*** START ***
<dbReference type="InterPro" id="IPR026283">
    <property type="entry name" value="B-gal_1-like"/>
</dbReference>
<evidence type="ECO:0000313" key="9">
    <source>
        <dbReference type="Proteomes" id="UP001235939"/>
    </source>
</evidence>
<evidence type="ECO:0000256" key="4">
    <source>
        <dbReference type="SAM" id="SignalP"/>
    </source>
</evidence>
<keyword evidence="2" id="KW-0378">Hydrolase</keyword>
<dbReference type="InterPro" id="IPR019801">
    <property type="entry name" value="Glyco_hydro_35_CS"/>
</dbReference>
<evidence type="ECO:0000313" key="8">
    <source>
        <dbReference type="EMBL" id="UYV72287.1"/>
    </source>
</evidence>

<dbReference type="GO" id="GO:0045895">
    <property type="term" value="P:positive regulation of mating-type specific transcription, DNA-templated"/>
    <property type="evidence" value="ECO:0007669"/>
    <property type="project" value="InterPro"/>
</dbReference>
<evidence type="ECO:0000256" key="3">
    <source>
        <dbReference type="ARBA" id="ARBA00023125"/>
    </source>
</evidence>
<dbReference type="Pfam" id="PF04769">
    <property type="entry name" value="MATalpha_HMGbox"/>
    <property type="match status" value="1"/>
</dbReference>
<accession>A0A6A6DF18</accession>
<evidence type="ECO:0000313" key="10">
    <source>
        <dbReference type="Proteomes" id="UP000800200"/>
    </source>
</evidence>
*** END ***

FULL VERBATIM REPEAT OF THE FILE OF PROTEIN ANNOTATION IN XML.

<dbReference type="InterPro" id="IPR026283">
    <property type="entry name" value="B-gal_1-like"/>
</dbReference>
<evidence type="ECO:0000313" key="9">
    <source>
        <dbReference type="Proteomes" id="UP001235939"/>
    </source>
</evidence>
<evidence type="ECO:0000256" key="4">
    <source>
        <dbReference type="SAM" id="SignalP"/>
    </source>
</evidence>
<keyword evidence="2" id="KW-0378">Hydrolase</keyword>
<dbReference type="InterPro" id="IPR019801">
    <property type="entry name" value="Glyco_hydro_35_CS"/>
</dbReference>
<evidence type="ECO:0000313" key="8">
    <source>
        <dbReference type="EMBL" id="UYV72287.1"/>
    </source>
</evidence>

<dbReference type="GO" id="GO:0045895">
    <property type="term" value="P:positive regulation of mating-type specific transcription, DNA-templated"/>
    <property type="evidence" value="ECO:0007669"/>
    <property type="project" value="InterPro"/>
</dbReference>
<evidence type="ECO:0000256" key="3">
    <source>
        <dbReference type="ARBA" id="ARBA00023125"/>
    </source>
</evidence>
<dbReference type="Pfam" id="PF04769">
    <property type="entry name" value="MATalpha_HMGbox"/>
    <property type="match status" value="1"/>
</dbReference>
<accession>A0A6A6DF18</accession>
<evidence type="ECO:0000313" key="10">
    <source>
        <dbReference type="Proteomes" id="UP000800200"/>
    </source>
</evidence>